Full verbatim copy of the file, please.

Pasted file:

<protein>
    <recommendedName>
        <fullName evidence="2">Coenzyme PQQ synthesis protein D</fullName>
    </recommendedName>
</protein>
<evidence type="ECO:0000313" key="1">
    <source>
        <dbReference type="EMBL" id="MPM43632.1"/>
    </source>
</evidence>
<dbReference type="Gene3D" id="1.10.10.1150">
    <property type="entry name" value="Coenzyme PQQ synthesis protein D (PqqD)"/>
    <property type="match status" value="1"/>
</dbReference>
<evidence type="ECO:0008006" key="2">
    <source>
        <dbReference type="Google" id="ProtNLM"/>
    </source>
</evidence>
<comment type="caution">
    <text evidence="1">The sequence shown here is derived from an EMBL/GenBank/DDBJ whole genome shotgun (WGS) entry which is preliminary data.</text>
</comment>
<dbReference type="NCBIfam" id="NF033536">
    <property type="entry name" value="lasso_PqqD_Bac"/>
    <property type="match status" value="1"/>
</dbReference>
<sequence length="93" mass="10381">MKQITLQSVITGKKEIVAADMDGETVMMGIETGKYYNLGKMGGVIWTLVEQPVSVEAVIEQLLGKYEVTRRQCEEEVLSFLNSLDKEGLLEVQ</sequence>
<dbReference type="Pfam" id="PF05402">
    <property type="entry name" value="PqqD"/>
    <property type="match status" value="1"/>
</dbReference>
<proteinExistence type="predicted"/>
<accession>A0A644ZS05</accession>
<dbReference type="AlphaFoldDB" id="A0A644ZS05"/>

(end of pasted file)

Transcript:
<protein>
    <recommendedName>
        <fullName evidence="2">Coenzyme PQQ synthesis protein D</fullName>
    </recommendedName>
</protein>
<evidence type="ECO:0000313" key="1">
    <source>
        <dbReference type="EMBL" id="MPM43632.1"/>
    </source>
</evidence>
<dbReference type="Gene3D" id="1.10.10.1150">
    <property type="entry name" value="Coenzyme PQQ synthesis protein D (PqqD)"/>
    <property type="match status" value="1"/>
</dbReference>
<evidence type="ECO:0008006" key="2">
    <source>
        <dbReference type="Google" id="ProtNLM"/>
    </source>
</evidence>
<comment type="caution">
    <text evidence="1">The sequence shown here is derived from an EMBL/GenBank/DDBJ whole genome shotgun (WGS) entry which is preliminary data.</text>
</comment>
<dbReference type="NCBIfam" id="NF033536">
    <property type="entry name" value="lasso_PqqD_Bac"/>
    <property type="match status" value="1"/>
</dbReference>
<sequence length="93" mass="10381">MKQITLQSVITGKKEIVAADMDGETVMMGIETGKYYNLGKMGGVIWTLVEQPVSVEAVIEQLLGKYEVTRRQCEEEVLSFLNSLDKEGLLEVQ</sequence>
<dbReference type="Pfam" id="PF05402">
    <property type="entry name" value="PqqD"/>
    <property type="match status" value="1"/>
</dbReference>
<proteinExistence type="predicted"/>
<accession>A0A644ZS05</accession>
<dbReference type="AlphaFoldDB" id="A0A644ZS05"/>